Alan Keegan grew up watching Manchester United in the old north stand - now named after Sir Alex Ferguson - and he has had a unique role to play in the club's successes since 2000.
Alan Keegan is not one of the privileged men to have formed Manchester United's long, successful history on the pitch, but he is a fan who has followed the team from the dark days of the 1970s and has played a unique role in over 10 years of glory.
Alan is the Manchester United stadium announcer, the voice of Old Trafford, the man who has announced some of the finest moments in the club's recent history.
After years of waiting he sampled his first match at Old Trafford as a young lad, and has seen the lows of relegation in the 1970s to the highs of the 1999 treble. Since 2000 he has been the man in the middle of the action, delivering those highs and lows to the 76,000 fans inside the Theater of Dreams.
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"I’ve been coming to Old Trafford for years, it’s been a fantastic journey supporting Manchester United and now being part of the club and being part of the history is unreal."
Alan still gets the thrill he experienced at his very first match, but one moment stands out above all others: "There’s been many many great nights being the announcer, but also being a fan, because the two can combine. The memories are endless but I think obviously 2008, the Champions League final, I was there in Russia, I announced Cristiano Ronaldo’s goal.
"That part of the job is unbelievable, because you’re a fan first and foremost, then you’re working for the club as the announcer, so I think the highlight has been the Champions League final 2008 because it’s the pinnacle. It’s the top of the tree, it’s the trophy that teams, fans, clubs, all want, and it was the right time for Manchester United to win it."
There is no doubt that he has become part of the club's history. How could a man whose voice has become synonymous with some of the most famous goals in 14 years of Manchester United history not be considered so?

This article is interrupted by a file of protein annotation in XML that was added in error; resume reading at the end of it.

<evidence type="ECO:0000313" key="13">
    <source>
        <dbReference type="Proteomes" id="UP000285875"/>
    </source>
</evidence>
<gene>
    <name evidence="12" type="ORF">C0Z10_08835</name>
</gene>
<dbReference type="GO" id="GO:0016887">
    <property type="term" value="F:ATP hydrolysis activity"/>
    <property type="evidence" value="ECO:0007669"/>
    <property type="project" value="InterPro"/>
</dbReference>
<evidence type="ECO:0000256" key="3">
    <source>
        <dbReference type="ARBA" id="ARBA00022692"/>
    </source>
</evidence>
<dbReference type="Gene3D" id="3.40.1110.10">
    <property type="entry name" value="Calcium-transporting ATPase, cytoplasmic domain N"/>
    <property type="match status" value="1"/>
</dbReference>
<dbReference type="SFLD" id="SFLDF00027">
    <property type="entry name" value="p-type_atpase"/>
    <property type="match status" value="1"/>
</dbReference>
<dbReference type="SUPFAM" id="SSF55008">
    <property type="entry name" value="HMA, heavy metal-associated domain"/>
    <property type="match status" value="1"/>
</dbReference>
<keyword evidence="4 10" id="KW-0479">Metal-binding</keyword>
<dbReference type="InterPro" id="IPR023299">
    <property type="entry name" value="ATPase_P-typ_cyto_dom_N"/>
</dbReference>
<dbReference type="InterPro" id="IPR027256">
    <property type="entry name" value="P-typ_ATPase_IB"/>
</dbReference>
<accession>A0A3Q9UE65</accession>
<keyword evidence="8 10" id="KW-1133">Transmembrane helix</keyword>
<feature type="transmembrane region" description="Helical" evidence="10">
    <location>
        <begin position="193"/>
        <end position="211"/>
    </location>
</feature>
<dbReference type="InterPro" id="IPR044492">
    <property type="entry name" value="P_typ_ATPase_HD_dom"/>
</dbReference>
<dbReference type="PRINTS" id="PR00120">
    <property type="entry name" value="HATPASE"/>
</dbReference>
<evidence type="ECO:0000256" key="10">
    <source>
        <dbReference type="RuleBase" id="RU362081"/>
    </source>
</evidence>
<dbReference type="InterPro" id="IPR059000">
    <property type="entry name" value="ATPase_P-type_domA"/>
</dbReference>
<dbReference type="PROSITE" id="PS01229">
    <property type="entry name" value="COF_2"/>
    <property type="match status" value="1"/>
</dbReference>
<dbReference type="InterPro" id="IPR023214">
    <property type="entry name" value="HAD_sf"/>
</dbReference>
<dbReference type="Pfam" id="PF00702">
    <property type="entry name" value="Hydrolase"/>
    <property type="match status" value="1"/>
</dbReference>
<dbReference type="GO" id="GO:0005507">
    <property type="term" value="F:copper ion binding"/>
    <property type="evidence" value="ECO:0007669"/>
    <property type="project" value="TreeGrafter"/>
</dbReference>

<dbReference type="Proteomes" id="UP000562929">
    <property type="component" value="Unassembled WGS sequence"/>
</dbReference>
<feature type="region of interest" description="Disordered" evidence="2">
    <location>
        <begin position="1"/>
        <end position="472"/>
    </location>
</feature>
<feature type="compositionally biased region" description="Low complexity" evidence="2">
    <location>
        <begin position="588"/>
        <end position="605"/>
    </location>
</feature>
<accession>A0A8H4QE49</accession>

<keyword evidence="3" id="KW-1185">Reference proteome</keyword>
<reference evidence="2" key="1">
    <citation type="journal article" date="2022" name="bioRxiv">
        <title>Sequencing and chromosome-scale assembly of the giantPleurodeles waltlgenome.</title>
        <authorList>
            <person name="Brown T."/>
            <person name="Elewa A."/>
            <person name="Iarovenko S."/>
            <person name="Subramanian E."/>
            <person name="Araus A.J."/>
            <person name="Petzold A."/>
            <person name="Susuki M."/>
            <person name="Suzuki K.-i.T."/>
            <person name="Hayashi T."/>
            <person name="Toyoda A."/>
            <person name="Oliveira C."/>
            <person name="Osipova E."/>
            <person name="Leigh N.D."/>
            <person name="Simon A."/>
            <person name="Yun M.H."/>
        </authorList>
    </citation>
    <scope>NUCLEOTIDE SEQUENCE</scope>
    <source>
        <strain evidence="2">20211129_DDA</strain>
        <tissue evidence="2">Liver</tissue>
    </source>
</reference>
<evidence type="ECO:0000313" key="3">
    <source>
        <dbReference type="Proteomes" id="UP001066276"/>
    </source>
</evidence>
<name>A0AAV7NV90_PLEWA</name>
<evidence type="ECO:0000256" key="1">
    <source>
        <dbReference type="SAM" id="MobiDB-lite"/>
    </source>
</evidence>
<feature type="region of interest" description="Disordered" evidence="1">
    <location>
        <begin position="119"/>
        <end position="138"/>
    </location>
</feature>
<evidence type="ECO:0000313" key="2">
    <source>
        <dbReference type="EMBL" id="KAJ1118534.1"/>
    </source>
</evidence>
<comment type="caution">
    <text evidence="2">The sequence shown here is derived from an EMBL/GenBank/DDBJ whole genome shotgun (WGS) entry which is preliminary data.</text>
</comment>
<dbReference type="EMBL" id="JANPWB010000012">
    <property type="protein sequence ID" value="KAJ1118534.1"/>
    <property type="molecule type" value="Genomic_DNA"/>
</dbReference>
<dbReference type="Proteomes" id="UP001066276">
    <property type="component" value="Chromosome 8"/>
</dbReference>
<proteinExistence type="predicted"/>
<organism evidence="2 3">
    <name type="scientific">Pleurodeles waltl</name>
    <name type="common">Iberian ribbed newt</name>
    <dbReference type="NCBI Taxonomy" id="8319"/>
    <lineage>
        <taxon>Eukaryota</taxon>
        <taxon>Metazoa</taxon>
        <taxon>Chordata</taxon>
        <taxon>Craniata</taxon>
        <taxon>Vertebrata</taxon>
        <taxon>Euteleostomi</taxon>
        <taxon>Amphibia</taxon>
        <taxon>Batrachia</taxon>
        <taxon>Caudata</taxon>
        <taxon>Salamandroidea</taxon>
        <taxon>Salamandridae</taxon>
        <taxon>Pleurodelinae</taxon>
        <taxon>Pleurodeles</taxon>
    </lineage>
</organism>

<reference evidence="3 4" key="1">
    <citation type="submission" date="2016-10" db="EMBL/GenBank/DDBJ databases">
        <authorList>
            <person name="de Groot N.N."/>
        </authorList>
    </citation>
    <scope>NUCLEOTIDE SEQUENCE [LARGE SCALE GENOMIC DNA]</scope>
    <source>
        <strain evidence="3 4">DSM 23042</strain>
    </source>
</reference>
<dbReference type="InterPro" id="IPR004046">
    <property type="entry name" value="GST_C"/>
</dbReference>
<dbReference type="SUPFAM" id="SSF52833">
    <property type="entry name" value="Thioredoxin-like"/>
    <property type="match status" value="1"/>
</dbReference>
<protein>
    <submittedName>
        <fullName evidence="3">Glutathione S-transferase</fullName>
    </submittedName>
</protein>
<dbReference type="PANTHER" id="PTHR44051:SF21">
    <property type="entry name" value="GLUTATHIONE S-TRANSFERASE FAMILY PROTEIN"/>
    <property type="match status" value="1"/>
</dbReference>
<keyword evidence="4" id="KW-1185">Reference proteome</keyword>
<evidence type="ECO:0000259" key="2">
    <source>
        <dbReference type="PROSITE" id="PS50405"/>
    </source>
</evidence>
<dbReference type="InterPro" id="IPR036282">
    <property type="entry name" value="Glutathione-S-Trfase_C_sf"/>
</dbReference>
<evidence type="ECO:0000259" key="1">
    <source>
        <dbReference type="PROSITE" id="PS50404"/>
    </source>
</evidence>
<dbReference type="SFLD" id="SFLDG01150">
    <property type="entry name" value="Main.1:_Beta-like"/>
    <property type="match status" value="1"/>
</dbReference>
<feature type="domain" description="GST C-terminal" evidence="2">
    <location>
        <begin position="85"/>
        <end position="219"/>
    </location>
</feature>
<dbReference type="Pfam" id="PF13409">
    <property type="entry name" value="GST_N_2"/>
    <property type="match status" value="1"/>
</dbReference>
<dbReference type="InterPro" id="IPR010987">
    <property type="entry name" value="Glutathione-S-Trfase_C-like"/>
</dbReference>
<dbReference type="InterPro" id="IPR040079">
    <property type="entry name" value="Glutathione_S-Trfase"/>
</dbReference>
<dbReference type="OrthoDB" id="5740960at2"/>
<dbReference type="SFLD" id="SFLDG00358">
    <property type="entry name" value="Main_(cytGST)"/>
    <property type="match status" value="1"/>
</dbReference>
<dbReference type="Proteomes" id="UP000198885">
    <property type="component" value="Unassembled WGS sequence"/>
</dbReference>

Having grown up with the club before becoming part of its very fabric, Alan realizes that United fundamentally understands what it's all about.
"I think it’s important that we look at Manchester United, we look at that significant role of when you play for Manchester United, you play for this institution, you play for this historic club that everyone knows around the world," he adds.
"If we go back to the legacy of the club, particularly when we look back at different players, whether Billy Meredith, Stan Pearson, Duncan Edwards, they all have that piece of history, they’ve played for the greatest club in the world. They’ve been part of that. Then you look at the Holy Trinity: Best, Law and Charlton.
"The thing about Manchester United and playing for Manchester United is that while Best is no longer with us, Law and Charlton are now ambassadors for the club. United see the significance of that, they see the importance of playing for this great club.
"Again we look at Bryan Robson, one of the greatest captains, one of the greatest leaders, he played for Manchester United, he is now an ambassador. Also look at Peter Schmeichel, the captain in 1999, he’s played for this great club, so United see the significance of that, they understand how that works, and when you look at the players that are part of that journey, and have played for this great club, United have that synergy to make it work.
"And the journey continues, you look at Denis Law, Sir Bobby Charlton, Bryan Robson, Peter Schmeichel, and if we look at some of the current ambassadors, Gary Neville, one of the greatest captains this club has ever had, so that’s the significance. And Wayne Rooney going forward, and that’s how United understand and respect what it all means."
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